What rumor / earnings just leaked? 10 pts on ES

Tue, 10/18/2011 - 15:18 | 1786269 IrritableBowels
IrritableBowels's picture

No rumors needed-it's three o'clock!

Tue, 10/18/2011 - 15:09 | 1786221 Comay Mierda
Comay Mierda's picture

next step: withdrawal restrictions and bank holidays bitchez

Tue, 10/18/2011 - 15:09 | 1786223 monopoly
monopoly's picture

And we ramp to the highs of the day. So glad I do not short this broken market.

Tue, 10/18/2011 - 15:23 | 1786287 1fortheroad
1fortheroad's picture

3:00 boner right on time, breakout the lube. LOL 4:00 my time.


Tue, 10/18/2011 - 15:28 | 1786324 HellBoy6
HellBoy6's picture

I bet this crap trades off in after hours.  None of this is real it can't be, can it?

Tue, 10/18/2011 - 16:11 | 1786568 earleflorida
earleflorida's picture

this market trades on a vapor trail at 2pm daily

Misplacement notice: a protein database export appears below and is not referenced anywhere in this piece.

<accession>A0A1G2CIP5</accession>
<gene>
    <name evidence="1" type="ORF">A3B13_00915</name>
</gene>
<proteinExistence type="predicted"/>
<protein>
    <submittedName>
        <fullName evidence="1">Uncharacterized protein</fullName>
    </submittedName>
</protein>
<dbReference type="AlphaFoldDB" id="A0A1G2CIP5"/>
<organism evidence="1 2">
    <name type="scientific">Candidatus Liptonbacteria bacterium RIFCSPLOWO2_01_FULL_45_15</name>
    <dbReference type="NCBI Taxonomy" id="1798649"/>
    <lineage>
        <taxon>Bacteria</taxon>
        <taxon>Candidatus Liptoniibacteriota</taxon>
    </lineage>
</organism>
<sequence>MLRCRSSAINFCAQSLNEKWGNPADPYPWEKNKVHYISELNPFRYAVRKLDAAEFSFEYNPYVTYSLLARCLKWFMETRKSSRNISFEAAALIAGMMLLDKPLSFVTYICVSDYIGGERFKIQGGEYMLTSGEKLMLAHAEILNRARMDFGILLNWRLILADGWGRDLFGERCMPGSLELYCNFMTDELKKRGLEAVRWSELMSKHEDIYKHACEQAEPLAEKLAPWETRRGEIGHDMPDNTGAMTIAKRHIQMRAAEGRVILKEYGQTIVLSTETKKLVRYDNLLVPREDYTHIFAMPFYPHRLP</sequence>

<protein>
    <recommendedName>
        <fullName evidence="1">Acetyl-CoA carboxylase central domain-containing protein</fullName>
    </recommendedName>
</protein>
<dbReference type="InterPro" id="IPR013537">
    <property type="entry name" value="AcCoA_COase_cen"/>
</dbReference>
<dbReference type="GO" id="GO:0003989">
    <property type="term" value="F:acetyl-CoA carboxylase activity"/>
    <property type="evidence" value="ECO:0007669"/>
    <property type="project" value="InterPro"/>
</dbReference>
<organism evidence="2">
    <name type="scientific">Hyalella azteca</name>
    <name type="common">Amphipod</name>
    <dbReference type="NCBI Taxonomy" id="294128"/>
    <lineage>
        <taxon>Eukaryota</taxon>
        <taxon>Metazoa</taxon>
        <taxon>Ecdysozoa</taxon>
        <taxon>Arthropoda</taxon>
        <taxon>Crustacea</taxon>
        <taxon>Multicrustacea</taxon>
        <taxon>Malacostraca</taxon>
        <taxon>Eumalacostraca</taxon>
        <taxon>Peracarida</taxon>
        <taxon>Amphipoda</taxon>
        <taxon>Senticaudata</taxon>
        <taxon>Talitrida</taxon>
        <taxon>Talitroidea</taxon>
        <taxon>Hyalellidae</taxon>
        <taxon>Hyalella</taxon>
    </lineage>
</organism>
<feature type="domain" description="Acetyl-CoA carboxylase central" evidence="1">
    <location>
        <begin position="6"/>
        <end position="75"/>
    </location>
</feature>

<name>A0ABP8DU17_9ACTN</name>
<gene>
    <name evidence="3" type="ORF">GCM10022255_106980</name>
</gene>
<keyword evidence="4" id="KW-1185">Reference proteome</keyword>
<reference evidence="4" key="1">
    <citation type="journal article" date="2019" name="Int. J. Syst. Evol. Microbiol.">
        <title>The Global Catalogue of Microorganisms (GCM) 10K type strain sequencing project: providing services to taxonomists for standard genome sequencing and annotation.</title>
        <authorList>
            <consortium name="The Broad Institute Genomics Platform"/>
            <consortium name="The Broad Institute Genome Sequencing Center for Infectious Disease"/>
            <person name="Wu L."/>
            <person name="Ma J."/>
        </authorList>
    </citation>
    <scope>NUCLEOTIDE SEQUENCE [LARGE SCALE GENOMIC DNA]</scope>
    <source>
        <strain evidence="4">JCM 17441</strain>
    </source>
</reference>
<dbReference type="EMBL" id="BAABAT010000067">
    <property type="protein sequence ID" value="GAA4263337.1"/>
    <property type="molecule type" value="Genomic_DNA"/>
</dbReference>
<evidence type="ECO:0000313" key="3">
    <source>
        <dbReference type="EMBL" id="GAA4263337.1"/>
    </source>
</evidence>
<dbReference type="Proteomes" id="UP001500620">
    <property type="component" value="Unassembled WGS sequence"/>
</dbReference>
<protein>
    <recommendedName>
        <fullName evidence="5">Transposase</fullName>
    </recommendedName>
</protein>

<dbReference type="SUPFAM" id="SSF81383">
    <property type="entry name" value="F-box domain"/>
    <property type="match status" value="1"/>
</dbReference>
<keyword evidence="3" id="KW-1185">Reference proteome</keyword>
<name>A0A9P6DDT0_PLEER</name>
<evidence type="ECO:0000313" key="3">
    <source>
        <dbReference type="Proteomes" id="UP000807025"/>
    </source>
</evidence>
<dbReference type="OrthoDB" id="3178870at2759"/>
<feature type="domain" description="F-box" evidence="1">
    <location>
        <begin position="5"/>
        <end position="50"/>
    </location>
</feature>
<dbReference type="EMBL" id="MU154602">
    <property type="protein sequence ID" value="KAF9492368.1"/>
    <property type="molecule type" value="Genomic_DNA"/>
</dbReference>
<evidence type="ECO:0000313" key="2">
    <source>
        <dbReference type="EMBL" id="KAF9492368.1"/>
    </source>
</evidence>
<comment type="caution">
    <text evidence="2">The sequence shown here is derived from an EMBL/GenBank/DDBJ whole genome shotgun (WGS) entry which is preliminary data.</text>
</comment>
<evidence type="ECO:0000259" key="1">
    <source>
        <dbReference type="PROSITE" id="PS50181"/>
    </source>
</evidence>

wall street's,... hell's kitchen, seems  cooking the cookbook only makes sense to the head chef [whomever that be (chef ramsey's?)] whose steady diet, composes of two exotic ingredients  - one dash arsenic followed by a tasty sip of hemlock, and of course - followed by a good nights read of the financial pages - repeat daily til,... ? 

your killing me tyler - great digging

Tue, 10/18/2011 - 15:10 | 1786224 LawsofPhysics
LawsofPhysics's picture

Bank of America screwing their own clients.  Wow straight out of the GS playbook.

Tue, 10/18/2011 - 15:10 | 1786227 hungrydweller
hungrydweller's picture